Commentary from Patient Engagement Co-Editor
Lode Dewulf

his month’s Patient Engagement article by Tsukamoto and Monteath highlights the often overlooked or underestimated issue of cultural diversity. While everyone knows the buzzword, the reality is that too many of us suffer the results of this blind spot.

Over my 30 years of working in different countries, continents, companies, and languages, one element has indeed remained constant: one’s own cultural perspective serves as the norm for the rest of the world. This attitude has become evident in documents, presentations, discussions, images, and even strategies, despite the best possible intent to truly help or add value. This cultural mismatch, however, probably remains as one of the main reasons why operations (or affiliates) located in different countries often resist or ignore guidelines or suggestions that come from the company’s headquarters, or vice versa. The same is true for collaborations between companies and external partners as well as other stakeholders such as healthcare providers (HCPs) and patients.

All too often, reluctance or refusal “on the other side” is then incorrectly labeled as an issue of intent, assuming that the “Not Invented Here” syndrome is the ultimate culprit. It is well known in psychology that we like to judge ourselves on our (invariably good) intent behind an action: “I am sorry I messed up, but I was only trying to help. So you should forgive me!” At the same time, we easily judge others by their actions rather than the intention behind them: “I do not really care what you wanted; you hurt me or let me down, and I feel angry.” The following quote really captures the essence: “The wise judges others on intent and oneself on actions; the fool the other way.”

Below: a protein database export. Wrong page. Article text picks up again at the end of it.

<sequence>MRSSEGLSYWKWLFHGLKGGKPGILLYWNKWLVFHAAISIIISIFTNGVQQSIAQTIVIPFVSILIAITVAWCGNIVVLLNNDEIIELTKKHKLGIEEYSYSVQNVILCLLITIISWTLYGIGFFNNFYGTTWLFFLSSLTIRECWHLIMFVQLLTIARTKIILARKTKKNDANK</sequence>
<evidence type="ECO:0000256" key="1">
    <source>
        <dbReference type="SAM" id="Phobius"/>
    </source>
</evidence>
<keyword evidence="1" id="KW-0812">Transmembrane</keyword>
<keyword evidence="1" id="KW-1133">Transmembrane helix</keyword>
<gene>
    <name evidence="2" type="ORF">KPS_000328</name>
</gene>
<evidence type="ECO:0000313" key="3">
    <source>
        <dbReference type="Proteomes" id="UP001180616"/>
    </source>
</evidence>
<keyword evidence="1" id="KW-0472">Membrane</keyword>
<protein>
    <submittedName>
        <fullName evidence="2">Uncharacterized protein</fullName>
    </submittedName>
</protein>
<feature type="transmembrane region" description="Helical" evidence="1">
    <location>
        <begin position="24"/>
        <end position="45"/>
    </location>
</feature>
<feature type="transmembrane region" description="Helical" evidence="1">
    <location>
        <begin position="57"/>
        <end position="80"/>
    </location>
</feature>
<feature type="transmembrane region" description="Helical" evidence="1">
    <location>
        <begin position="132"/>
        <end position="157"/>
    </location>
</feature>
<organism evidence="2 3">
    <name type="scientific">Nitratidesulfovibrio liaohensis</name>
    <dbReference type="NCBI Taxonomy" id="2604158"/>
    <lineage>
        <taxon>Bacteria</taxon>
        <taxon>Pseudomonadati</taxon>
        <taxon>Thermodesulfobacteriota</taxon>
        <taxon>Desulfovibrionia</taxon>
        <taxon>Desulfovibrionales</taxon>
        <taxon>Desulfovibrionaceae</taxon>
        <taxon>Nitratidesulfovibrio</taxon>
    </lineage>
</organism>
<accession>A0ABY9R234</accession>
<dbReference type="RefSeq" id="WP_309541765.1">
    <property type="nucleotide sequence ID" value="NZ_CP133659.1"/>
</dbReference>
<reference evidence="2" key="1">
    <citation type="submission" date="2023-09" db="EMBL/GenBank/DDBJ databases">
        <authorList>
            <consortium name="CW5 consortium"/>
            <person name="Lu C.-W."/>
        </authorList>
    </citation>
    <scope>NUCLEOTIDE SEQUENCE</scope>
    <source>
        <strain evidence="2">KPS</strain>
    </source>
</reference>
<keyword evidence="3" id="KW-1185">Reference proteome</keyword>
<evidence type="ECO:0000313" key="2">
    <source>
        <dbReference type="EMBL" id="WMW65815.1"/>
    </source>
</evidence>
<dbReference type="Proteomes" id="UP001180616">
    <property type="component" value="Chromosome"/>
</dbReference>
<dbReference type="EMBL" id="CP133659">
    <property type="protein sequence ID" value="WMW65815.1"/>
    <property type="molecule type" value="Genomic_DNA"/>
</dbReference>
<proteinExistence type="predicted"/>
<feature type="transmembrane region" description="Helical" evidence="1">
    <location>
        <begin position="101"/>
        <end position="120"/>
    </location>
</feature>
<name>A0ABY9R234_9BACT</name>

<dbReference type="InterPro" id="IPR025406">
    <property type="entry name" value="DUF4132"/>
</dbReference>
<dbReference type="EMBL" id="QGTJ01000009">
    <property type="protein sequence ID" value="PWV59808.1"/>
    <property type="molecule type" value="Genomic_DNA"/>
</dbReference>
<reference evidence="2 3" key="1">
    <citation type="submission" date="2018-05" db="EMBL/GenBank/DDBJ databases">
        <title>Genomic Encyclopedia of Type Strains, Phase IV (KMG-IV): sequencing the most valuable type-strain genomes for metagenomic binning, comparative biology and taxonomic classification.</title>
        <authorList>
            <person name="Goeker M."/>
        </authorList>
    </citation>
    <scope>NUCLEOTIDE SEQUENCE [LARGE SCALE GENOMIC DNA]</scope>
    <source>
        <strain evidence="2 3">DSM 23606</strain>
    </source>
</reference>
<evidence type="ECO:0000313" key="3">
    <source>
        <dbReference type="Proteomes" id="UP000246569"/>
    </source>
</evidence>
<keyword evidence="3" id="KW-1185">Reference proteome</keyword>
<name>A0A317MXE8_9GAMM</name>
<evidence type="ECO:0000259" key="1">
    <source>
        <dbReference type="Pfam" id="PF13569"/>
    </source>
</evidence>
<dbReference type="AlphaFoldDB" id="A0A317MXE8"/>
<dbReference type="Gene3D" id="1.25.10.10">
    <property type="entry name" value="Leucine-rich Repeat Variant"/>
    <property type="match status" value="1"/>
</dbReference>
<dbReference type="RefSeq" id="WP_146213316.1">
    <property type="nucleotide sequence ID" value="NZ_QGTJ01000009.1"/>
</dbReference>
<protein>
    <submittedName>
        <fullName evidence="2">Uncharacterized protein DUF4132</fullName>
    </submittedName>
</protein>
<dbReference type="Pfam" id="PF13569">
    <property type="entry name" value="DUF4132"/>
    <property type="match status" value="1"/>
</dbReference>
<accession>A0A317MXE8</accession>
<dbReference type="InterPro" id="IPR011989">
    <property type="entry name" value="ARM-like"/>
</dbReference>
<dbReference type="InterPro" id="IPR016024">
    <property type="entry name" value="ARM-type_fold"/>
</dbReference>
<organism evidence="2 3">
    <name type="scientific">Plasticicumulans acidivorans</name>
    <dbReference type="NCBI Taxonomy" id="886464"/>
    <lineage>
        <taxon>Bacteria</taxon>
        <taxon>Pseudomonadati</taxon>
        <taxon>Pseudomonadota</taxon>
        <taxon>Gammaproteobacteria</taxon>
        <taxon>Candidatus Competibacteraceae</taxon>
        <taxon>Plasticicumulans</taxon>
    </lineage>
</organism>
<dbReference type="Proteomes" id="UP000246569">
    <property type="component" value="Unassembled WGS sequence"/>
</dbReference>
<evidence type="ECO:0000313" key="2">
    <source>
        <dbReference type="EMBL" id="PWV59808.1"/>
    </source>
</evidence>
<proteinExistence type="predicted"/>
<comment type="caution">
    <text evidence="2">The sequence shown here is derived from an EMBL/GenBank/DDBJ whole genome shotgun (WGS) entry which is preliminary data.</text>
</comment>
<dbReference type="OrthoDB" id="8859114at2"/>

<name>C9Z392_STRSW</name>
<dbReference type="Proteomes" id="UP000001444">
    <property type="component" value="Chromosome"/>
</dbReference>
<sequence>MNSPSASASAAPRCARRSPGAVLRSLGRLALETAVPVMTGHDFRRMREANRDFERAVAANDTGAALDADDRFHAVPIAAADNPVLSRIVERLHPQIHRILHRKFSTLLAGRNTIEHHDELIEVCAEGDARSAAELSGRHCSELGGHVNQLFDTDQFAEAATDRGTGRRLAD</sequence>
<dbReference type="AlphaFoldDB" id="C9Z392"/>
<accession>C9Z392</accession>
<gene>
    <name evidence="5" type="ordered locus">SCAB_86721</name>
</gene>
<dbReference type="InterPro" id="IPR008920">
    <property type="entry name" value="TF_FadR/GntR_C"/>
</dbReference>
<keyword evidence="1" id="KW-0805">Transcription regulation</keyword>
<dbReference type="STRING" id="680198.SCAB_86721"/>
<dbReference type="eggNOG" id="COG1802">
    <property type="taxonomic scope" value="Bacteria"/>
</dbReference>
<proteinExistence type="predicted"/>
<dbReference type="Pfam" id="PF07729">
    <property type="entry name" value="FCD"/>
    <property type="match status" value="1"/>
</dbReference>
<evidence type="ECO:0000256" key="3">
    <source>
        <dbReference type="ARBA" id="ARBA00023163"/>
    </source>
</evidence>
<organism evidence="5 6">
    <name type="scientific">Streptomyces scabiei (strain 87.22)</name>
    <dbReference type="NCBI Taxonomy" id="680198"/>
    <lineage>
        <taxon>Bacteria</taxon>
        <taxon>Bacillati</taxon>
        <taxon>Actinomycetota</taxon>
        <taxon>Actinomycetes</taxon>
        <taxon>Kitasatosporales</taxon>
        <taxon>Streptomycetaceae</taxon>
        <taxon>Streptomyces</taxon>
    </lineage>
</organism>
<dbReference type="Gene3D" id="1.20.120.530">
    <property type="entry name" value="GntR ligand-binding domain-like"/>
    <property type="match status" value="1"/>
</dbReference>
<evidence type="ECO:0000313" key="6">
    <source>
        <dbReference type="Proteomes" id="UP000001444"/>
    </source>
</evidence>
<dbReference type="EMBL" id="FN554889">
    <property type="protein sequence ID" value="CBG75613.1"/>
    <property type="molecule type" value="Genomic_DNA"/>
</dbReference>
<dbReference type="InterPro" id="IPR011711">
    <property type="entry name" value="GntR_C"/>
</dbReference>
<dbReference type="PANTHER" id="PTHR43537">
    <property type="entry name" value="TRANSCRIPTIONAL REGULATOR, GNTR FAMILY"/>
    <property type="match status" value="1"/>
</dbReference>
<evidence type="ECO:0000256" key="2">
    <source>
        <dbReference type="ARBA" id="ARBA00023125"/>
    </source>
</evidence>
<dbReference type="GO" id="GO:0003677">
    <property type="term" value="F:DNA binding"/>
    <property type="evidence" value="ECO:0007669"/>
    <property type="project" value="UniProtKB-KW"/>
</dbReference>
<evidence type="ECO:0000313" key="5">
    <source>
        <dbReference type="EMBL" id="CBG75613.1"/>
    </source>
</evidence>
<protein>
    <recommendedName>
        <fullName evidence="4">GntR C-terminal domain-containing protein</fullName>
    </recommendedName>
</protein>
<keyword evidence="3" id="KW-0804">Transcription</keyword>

At least in my experience, cultural mismatch is a problem of action, not intent. Sadly, this does not diminish the harmful effects of a cultural mismatch blind spot, as described in this month’s invited article.

So, what is the solution? As the authors propose (and intend), the key first step is to become aware of this issue and its negative effect on relations and performance. The second step is to try and understand the cultural needs of the person or the party you wish to engage. Obviously, the ideal is to experience that culture, but in reality, no one has the time or resources to do so. In practice, one should think of these three golden rules to tackling cultural diversity needs:

1. Stop assuming.
2. Start (and keep) asking.
3. Never judge.

A final thought: The importance of cultural diversity cannot be underestimated, but it should also not be overestimated. Patient experiences and needs are not driven uniquely or mainly by culture. Having looked at this issue in the past across some diseases and countries, we found that about 40 percent of the patient experience was linked to the disease itself, about 40 percent to the person (including personality type), and about 15 percent to the culture (the remaining five percent were contributed to “other” factors). The first two categories justify global work to find solutions that are scalable and thus both valuable and economically viable.